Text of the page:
Funding Opportunities from the National Science Foundation
Upcoming Grant Deadlines:
Council for International Exchange of Scholars, including
NIMH Biomedical Research on Minority Health and Health Disparities (R01), deadline: May 11, 2012 (letter of intent); June 11, 2012 (application).
Teen Dating Violence, NIH, deadline June 5, 2012. More information
By Sarah Ovink, Assistant Professor,
Department of Sociology
Most of my research is concerned with educational inequality by race/ethnicity and gender. While the current trend of women’s increasing college attainment is well-known, less attention has been paid to how the gender imbalance differs by racial/ethnic group. For example, African American women have attained more college degrees than similar men since the 1950s, while the gender gap for white women and Latinas “flipped” only in the last two decades. These differences suggest that different causal factors may be at work. From 2007 to the present I have followed a cohort of 50 Latino/a college aspirants in the San Francisco bay area as they navigate their post-high-school college plans and careers. This project represents my primary focus this semester, as I focus on publishing results based on the first three waves of interviews and being a fourth wave of follow-ups. Other projects include collaborations with researchers at VT and other institutions on a variety of topics: high school dropout differences by gender and race/ethnicity; the experiences of immigrants in “new” destinations; and the importance of non-cognitive skills among early elementary students. I am also tracking the progress of my undergraduate students in a new special study course I designed, now in its second semester, entitled “Human Diversity and Community Engagement.” As we learn about and discuss issues of diversity (race/ethnicity, gender, social class, sexualities, and ability/disability) my students design and take part in “participatory research:” community engagement projects such as volunteering with the Special Olympics and providing services to refugees.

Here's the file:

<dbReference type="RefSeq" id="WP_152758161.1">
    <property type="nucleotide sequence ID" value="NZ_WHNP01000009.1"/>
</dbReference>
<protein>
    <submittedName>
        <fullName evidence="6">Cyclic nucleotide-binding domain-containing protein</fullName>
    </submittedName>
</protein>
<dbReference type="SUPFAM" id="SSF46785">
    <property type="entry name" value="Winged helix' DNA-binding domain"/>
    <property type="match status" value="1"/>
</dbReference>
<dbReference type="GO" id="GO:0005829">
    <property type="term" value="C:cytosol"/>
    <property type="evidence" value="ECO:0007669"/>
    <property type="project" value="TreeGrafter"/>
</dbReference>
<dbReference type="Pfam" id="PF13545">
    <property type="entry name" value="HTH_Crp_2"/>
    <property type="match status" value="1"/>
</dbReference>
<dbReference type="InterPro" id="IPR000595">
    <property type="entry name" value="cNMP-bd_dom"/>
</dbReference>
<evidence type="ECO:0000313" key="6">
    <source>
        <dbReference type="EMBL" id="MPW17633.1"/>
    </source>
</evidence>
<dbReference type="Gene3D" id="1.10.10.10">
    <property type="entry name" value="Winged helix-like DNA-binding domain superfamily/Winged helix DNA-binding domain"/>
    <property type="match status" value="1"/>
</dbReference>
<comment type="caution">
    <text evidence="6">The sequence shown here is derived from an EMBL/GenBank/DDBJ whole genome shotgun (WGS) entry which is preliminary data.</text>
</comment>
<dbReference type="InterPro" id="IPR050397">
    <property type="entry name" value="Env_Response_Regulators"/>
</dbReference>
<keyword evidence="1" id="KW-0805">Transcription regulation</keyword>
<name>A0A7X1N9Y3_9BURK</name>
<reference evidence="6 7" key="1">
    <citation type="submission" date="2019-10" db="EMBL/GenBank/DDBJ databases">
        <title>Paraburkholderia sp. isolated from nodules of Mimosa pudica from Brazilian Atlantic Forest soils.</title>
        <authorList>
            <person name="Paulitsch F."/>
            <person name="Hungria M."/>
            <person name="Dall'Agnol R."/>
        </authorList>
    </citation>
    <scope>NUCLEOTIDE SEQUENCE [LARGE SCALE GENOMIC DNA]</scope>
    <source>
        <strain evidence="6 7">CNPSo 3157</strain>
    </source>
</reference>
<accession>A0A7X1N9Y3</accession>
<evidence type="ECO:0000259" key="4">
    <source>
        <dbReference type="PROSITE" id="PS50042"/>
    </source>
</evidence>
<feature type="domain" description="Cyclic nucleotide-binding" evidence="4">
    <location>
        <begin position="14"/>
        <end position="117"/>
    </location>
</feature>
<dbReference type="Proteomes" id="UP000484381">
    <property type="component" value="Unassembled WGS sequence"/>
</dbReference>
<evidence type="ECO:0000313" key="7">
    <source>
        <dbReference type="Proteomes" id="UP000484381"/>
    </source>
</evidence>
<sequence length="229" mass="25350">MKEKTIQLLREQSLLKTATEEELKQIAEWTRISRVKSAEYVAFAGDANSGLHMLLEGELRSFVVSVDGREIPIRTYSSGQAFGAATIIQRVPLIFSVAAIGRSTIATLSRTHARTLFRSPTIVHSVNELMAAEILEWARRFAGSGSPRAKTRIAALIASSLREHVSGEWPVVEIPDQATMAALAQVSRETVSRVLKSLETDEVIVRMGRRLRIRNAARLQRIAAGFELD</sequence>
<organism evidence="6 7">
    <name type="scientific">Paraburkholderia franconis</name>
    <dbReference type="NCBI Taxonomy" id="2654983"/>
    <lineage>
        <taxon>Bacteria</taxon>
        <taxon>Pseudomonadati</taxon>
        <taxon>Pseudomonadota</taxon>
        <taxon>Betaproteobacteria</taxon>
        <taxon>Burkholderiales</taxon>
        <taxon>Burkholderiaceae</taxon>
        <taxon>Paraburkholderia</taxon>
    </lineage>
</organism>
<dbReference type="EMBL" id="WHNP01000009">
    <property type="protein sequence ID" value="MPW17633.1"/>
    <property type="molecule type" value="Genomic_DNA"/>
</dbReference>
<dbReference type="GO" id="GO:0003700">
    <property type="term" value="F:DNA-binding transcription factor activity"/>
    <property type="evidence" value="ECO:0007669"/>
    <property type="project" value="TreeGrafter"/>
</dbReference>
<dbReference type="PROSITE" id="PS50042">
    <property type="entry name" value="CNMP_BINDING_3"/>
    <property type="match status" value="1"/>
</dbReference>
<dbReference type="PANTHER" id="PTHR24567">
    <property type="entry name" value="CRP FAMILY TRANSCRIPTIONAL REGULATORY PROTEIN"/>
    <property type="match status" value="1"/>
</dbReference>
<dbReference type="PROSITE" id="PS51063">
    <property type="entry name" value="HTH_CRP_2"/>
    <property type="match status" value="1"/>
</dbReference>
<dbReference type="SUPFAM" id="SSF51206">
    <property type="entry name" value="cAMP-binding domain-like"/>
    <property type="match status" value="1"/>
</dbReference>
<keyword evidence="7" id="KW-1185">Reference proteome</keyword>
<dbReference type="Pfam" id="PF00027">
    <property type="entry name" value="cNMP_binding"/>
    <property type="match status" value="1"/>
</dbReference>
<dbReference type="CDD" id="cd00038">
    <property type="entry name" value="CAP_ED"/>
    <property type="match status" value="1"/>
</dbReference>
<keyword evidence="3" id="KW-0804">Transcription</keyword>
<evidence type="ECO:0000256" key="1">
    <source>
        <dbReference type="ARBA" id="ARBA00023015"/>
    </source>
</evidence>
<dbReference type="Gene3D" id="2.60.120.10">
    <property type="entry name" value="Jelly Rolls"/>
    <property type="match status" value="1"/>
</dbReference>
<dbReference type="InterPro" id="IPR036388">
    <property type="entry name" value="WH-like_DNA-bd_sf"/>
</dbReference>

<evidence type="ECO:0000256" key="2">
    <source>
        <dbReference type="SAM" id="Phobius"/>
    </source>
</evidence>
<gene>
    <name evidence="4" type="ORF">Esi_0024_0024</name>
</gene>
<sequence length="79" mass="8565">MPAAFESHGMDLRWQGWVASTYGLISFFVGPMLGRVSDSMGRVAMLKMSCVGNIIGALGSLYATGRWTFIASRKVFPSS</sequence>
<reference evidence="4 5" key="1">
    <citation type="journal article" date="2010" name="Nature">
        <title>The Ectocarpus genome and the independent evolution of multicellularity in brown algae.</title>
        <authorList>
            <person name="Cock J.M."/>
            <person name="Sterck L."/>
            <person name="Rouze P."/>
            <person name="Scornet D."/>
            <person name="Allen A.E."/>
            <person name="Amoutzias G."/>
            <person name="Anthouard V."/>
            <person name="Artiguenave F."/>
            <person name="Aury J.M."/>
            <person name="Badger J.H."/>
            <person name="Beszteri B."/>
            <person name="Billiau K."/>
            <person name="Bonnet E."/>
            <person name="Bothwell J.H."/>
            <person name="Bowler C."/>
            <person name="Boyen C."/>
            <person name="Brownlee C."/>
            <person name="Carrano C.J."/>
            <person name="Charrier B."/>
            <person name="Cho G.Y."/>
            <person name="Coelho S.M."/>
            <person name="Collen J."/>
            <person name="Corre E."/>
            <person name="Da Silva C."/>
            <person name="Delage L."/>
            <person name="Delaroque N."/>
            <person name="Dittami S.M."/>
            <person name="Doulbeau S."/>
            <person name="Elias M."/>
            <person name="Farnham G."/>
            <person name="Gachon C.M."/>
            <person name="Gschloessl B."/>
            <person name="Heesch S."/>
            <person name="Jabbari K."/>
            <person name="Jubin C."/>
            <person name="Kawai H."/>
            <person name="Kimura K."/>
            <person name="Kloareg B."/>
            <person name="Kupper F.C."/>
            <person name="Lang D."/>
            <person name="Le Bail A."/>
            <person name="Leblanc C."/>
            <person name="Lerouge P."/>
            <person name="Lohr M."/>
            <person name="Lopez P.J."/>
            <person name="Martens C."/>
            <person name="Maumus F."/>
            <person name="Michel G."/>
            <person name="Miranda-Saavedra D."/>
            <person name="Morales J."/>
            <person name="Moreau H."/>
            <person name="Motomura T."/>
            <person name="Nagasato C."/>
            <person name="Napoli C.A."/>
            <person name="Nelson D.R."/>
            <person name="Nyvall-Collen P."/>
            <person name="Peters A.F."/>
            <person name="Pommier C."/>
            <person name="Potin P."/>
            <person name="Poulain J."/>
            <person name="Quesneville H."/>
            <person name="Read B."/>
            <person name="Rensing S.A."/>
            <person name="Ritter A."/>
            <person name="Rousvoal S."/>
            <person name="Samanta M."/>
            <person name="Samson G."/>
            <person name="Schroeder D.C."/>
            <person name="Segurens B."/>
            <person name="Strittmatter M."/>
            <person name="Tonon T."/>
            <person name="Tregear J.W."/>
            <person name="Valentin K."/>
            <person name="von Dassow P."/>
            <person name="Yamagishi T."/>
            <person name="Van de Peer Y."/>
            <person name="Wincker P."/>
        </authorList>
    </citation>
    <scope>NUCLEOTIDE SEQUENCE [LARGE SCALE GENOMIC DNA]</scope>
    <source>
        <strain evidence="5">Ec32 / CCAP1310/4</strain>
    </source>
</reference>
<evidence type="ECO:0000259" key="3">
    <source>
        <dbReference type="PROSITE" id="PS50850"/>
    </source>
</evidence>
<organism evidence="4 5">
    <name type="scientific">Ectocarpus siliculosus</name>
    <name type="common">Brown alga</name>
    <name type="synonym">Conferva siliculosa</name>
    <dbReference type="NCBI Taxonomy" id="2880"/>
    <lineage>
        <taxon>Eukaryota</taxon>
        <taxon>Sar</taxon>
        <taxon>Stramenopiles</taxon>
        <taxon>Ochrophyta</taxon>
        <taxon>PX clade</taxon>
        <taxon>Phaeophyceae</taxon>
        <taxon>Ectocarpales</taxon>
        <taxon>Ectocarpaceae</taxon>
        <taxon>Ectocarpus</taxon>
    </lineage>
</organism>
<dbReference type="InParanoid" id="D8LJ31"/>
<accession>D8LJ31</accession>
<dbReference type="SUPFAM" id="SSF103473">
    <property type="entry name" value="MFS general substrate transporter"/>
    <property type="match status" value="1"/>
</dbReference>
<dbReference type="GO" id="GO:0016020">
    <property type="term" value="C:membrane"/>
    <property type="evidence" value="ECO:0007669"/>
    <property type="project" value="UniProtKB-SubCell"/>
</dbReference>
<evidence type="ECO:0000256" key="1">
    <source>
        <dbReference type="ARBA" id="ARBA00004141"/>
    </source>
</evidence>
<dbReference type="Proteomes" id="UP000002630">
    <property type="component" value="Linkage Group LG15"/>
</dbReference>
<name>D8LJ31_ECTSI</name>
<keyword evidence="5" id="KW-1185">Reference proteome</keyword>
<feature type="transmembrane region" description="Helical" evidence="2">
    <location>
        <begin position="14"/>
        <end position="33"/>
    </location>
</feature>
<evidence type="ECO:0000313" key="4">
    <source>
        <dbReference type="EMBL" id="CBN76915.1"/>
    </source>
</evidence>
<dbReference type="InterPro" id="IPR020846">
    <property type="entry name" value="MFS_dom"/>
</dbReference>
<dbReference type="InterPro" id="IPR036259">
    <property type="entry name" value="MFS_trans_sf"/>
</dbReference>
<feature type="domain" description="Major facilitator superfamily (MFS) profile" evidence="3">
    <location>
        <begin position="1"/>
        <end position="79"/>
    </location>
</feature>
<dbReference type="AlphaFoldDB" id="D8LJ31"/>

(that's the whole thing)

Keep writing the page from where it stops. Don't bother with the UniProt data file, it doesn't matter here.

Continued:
Institue for Society, Culture, and Environment
Karen A. Roberto, Director
Through its affiliate network of more than 30 research centers, laboratories, and programs, ISCE fosters communication and collaboration across the university. ISCE will post network member news (e.g., honors, awards) on our website and distribute information about events to others across the University. ISCE also helps network members identify others on campus with interests that support or complement their research and will occasionally email information about resources and funding opportunities. ISCE network members are asked to serve as ambassadors of the Institute, informing others about ISCE and promoting the importance of ISCE for enhancing success for external funding to advance research and scholarship, particularly in the social sciences, humanities, and arts. If a Center, lab, or research group would like to be part of the Affiliate Network contact ISCE Director, Karen A. Roberto.